The joy of reading strange new worlds.

The intention of fiction is to transport the reader to another world, a one that simply can’t exist in our real lives. Even contemporary or literary fiction exists in a fantastical bubble where lives and events follow narrative plot structures and (usually) the conclusion brings about some form of ending to the story. It is the simple joy of reading these tales that draws readers back to imagined worlds, or persuades them to open a new book in the hope of discovering a strange and new world.

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Consider genre fiction. There are many familiar worlds and locations to excite the imagination. From Narnia to Middle Earth, Hogwarts to Wonderland, these are familiar places. It is easy to find wonder in these safe and classical fantasy worlds. Strange forests inhabited by giant spiders, uncharted waters with lurking monsters and mystic misty mountains abound. The same is true for science fiction: Ringworld, Iain M Bank’s Culture universe, William Gibson’s cyber-punk future, and Wells’ far future of Morlocks and Eloi are amongst many imaginations worth repeated visitations.

Recently, and perhaps not coincidently, worlds familiar to our own yet unconventionally different from the classics have begun to emerge. These are new places in which to find pleasure, explore and to get lost in. Fresh and intriguing fantasy realms and potential futures. These are books so terrific that they stay with you long after the characters’ stories have concluded. You want the book to end so you can find out what happens but you never want to finish it! You won’t find the traditional tropes of genre fiction here.

Day FourSarah Lotz has created something exciting and innovative in her books The Three and Day Four. This is a universe very much like our own. It is familiar, yet just a degree or two off-centre. Events and people seem to be plausible. We have an evangelical cult and a spooky Japanese forest for example (The Three), and the cruise ship and the beach they find (Day Four) which are unsettling indeed. The fantastical elements don’t contain the ghosts of horror novels but the situations the characters find themselves in send shivers down your spine. There are no space ships but despite Lotz’s universe being just like our own, feels alien. Not in the way a traditional invasion story might feel, but something less tangible. In both novels, it is the pay-off in the endings that make the Lotz world such a fascinating place to visit.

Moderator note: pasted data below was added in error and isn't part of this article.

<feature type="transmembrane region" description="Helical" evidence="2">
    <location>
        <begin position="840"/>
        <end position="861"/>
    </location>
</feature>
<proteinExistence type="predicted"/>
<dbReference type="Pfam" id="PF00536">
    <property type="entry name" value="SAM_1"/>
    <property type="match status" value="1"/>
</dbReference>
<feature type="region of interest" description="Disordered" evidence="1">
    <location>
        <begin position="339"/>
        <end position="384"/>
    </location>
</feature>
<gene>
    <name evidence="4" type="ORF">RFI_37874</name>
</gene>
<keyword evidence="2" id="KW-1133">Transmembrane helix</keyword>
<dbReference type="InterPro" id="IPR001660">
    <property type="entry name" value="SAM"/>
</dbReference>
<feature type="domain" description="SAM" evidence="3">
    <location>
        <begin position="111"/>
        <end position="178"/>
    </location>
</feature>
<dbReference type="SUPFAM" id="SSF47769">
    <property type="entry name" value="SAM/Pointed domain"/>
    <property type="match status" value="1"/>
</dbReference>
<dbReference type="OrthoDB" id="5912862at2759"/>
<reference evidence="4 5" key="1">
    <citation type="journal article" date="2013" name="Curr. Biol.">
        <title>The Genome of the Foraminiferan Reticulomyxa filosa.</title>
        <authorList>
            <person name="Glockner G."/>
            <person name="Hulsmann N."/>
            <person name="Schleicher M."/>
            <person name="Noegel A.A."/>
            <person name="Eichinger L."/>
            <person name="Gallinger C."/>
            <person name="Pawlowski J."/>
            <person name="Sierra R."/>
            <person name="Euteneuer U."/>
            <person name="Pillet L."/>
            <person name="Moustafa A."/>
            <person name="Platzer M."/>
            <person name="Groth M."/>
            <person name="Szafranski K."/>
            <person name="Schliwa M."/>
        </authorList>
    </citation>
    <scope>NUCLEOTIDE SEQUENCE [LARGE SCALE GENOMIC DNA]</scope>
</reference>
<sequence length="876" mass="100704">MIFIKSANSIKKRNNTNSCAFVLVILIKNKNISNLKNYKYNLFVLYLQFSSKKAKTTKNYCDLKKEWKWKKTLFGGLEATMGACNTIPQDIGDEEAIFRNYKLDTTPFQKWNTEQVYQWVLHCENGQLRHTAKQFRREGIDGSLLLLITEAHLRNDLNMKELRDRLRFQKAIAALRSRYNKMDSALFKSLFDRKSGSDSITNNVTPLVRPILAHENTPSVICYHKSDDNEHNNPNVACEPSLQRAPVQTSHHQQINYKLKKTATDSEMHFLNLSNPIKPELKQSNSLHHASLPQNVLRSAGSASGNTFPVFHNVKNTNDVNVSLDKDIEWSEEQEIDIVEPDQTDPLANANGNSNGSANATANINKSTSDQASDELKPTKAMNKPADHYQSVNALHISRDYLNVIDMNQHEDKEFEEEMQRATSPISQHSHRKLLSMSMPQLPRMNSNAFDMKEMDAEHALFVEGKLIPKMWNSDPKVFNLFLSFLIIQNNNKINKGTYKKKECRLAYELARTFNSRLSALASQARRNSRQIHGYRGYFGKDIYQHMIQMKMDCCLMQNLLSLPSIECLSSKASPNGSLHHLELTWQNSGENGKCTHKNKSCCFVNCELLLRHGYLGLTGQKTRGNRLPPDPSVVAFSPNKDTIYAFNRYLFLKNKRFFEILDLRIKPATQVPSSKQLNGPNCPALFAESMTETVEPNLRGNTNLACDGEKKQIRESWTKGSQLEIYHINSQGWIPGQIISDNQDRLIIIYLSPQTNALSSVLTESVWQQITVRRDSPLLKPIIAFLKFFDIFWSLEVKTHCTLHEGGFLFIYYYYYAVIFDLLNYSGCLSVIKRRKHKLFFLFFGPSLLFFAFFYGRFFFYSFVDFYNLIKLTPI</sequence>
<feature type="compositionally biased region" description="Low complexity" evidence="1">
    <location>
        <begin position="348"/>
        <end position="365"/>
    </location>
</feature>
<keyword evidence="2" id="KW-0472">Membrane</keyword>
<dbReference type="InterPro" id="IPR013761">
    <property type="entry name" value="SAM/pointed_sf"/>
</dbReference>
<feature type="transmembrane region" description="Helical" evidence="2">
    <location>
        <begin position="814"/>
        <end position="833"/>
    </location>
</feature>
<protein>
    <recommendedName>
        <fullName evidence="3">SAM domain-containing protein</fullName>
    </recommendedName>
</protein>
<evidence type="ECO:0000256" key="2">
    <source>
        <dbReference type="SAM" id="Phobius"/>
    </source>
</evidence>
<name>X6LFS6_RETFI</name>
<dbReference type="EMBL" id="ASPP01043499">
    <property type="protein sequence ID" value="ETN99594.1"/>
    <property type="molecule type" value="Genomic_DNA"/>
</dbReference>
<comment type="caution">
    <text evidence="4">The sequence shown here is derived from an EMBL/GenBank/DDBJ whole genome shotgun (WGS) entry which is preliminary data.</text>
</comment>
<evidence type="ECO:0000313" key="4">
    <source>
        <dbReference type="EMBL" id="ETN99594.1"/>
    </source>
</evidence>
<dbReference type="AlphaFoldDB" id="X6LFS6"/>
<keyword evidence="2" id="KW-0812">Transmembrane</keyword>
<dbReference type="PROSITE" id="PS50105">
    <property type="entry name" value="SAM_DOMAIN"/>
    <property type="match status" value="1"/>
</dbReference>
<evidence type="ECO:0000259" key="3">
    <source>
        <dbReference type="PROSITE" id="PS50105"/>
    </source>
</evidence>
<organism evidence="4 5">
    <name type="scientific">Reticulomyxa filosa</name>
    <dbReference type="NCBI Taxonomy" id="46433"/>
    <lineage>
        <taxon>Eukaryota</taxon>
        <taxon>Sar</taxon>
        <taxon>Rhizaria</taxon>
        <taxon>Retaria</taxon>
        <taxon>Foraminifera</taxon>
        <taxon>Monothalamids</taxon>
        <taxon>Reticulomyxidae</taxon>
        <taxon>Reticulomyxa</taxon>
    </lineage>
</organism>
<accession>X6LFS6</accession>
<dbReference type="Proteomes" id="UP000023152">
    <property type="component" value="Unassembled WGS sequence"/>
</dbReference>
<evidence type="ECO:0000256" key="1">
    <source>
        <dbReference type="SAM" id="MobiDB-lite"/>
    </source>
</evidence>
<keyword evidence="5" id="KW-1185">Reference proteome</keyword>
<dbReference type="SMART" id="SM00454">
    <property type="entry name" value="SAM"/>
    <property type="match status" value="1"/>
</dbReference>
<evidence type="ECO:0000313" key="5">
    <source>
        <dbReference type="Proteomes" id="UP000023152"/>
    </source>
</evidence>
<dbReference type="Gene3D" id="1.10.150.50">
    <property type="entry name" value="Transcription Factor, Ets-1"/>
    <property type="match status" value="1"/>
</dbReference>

The Golem and the DjinniWe think we know all about Golems and Djinns, but nothing can prepare you for the pure pleasure to be attained in Helene Wecker’s The Golem and the Jinni. Published in 2013 and criminally under-read, it features both a 19th century New York where magic is real and a distinct, evocative Arabian imagination-scape. This isn’t the magic of traditional fantasy. There are no wizards with staffs and long, grey beards or teenagers with wands. This is an ancient magic. Real and steeped in tradition. The reader sees these versions of our world through the lonely eyes of Chava (the golem) and Ahmad (the jinni). These are characters of ancient civilisations. Whereas Middle Earth has a written history, The Golem and the Jinni has real mythology. It is hard not to read this in sepia imagination and, perhaps, some inherited understanding. Wecker portrays her world in such a way that despite the loneliness and tragedy, it’s a place you love to visit.